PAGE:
The Roman military withdrew from Nortend in the late fourth century to the European mainland with the imminent collapse of the Empire. By this time, Barardian and other Erebbo-Latinate languages had begun to develop within the country, though not fully ousting the native Hoebric tongues. Without the deterrent of the Roman army, the Norts, Saxons, Angles and Cardes sailed and landed on the shores of the island, invading Nortend. Originally, there were only sparse settlements however in the late 3rd century, an increasing number of Norts and Cardes arrived. There was a surge in Angles and Saxons in the mid-4th century. By the late 4th century, the Germanic invaders had settled in various areas, mainly with the northern regions by the Saxons, north-eastern and western by the Cardes and the southern and central by the Norts, with the establishment of Germanic social structures.

Around ten major kingdoms were formed in the country by this time, which were, roughly from north to south:

    East Cardes

Scandivanian armies conquered much of Norsax and Barardia early on in the 6th century, with Nordic rule established in the area. Around the same time, the three Nortch kingdoms of Lanort, Suthnorts and Dunricia were united to form the Kingdom of Nortenland in 512 by the King of Lanorts, the richest and most powerful kingdom in the area, King Ærulthea, who later died only three years later in 515.

The King of Cardoby attempted to increase their lands by invading Allanglia and East Cardes, which called for help from Nortenland in 523 which lead to a period of warfare, known as the Wars of Belryham. The Nortchmen under King Edred won the war against Cardoby in 527 and took the Gardolian throne as Lord, forming the Kingdom of Nortland and Cardoby. The Kings of Allanglia and East Cardes were indebted towards Nortlend, which imposed heavy taxes on them. Drained of resources, Allanglia was conquered by the Norch in the 7th century anyway.

Bissex, the northern-most Saxon kingdom, at this time was beginning to start battles against the even more northernly Hœ tribes in an effort to conquer their lands however this failed. They themselves were conquered by the Nortch kingdoms in 706, which was now ruled by King Freowun I, the King of the Norts and Lord of Cardoby. The Christian missionary, St Laurence, arrived on the shores of Nortend in 744 by order of the Pope Zachary I, in a quest to convert the Kingdom. Though Christianity had first been introduced during the Roman Empire, the old pagan religions still held sway over a large part of the recent invading Germanic population. King Freowun I, desiring the assistance of greater military powers should he need it, agreed for St Laurence to start proselytysing the people, he himself being baptised in 745 which is generally considered the start of the Roman Christian Church in Great Nortend. St Laurence of Sulthey founded Sulthey Cathedral in 749, and was its first archbishop.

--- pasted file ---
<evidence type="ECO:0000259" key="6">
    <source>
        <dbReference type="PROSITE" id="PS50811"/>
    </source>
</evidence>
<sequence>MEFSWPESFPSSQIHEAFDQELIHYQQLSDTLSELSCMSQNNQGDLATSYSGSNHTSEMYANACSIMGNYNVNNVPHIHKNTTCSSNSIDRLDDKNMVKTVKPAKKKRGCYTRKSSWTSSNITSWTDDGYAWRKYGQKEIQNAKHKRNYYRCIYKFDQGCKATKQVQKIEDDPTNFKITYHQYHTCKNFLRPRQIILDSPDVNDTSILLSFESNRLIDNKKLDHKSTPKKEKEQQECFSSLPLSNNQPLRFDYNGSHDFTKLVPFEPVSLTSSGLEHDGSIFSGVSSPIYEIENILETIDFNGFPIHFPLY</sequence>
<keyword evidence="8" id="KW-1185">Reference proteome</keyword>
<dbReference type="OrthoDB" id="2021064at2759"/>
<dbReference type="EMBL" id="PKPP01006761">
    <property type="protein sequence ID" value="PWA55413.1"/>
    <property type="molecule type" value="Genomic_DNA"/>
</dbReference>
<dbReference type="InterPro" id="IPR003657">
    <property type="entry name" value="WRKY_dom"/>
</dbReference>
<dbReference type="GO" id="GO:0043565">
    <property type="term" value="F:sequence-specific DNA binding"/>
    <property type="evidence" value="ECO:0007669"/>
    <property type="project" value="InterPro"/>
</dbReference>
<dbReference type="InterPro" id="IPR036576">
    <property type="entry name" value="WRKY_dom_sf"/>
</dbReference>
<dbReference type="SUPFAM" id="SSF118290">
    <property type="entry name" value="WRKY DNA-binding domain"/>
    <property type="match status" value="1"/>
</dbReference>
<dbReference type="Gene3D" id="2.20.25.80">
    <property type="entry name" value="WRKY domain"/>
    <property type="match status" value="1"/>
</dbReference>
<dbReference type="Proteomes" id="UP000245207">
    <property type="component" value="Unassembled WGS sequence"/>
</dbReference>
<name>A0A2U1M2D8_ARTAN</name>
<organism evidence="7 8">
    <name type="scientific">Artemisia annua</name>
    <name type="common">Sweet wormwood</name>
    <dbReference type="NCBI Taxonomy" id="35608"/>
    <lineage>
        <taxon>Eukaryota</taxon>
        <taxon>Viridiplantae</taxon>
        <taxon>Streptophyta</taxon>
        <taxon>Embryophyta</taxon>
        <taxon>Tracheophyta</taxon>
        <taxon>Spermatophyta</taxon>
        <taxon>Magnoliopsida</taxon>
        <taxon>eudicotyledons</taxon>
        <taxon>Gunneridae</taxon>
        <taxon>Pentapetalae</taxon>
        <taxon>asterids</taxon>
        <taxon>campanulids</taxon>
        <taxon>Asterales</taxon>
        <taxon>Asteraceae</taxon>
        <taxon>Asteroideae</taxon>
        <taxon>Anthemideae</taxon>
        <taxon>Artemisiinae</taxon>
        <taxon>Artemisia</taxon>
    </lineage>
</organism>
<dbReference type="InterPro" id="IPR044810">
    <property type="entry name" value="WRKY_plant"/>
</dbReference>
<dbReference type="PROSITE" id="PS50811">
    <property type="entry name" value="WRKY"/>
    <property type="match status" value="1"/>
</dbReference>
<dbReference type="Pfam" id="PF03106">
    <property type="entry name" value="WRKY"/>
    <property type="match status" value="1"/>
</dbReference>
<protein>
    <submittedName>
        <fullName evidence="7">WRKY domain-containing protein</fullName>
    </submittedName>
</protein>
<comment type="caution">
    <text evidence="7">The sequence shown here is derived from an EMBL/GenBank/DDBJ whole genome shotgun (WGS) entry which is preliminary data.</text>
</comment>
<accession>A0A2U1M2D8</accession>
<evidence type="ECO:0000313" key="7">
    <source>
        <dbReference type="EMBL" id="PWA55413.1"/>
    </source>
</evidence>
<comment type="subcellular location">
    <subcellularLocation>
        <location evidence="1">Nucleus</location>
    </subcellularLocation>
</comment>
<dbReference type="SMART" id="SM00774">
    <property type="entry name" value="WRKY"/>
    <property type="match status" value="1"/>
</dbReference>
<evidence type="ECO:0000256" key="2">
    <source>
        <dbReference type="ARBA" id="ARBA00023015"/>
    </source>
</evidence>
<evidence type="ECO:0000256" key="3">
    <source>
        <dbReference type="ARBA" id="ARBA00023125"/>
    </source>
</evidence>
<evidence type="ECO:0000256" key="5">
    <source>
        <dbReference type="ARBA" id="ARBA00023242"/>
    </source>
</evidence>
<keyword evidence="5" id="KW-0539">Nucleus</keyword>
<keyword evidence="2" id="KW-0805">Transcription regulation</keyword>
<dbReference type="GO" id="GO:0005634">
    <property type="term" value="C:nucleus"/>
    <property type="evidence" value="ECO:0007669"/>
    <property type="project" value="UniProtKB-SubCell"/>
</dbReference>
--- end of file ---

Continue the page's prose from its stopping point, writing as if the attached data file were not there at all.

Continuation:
Under the rule of the Christian Edmund the Good, King of Nortend and Lord of Cardoby, the Nortch progressively conquered the kingdoms including those controlled in the North by the Scandinavians, as well as the smaller Kingdoms of Wiste and Frælind, till the entire country was united in one single Christianised Kingdom of Nortend and Cardoby. The last kingdom to submit towards King Edmund as suzerein, that of Weatendland, was conquered in the Battle of Walecester in 880. Edmund the Good died in the Battles of the Morians, in 894, fighting the Codeni tribes of Hoes. Later, the Hœ people of the Codeni, Wignod and Tunel merged to form the Kingdom of Hoebrideland in the 10th century.

A Unified Nortend
The eleventh century brought much warfare in the northern counties of Nortend, during the Peasant's Rebellion from 1034 to 1036, against increasingly high royal taxes. Queen Jane ordered the mass killings of many peasant villagers in the north as punishment for their rebellion however was defeated by her barons who refused to kill their tenants, for fear of great famine.

The Flag of the Kingdom
of Nortend

In the twelfth century, new trade laws and legislature opened up the economy and meant the country prospered financially with Lendert becoming a large port of the world for the trade of especially wool, but also corn and dyestuffs. The House of Barmast took the throne in 973 under King Gerulf the Peaceful.

The House of Dester won the throne with the coronation of King Ecgbald the Uniter, after King Edmund IV died in the 1267 in the Battle of Rodchester. The rather radical changes brought to the country during the Dester period included the establishment of the law of brevis auctoritas or 'little authority'. This effectively gave the power to make laws to a lesser authority of an assembly of the King's men, the Curia Regis, which later evolved into the present Parliament, though the King still retained the final say in lawmaking. The Destern period was marked by the Battle of Travlesea in 1469, when two factions claimed the throne after the passing of King Charles II. Though Abern II managed to defeat David, the reign of the House of Dester ended when King Albert I died in 1522 without any heirs.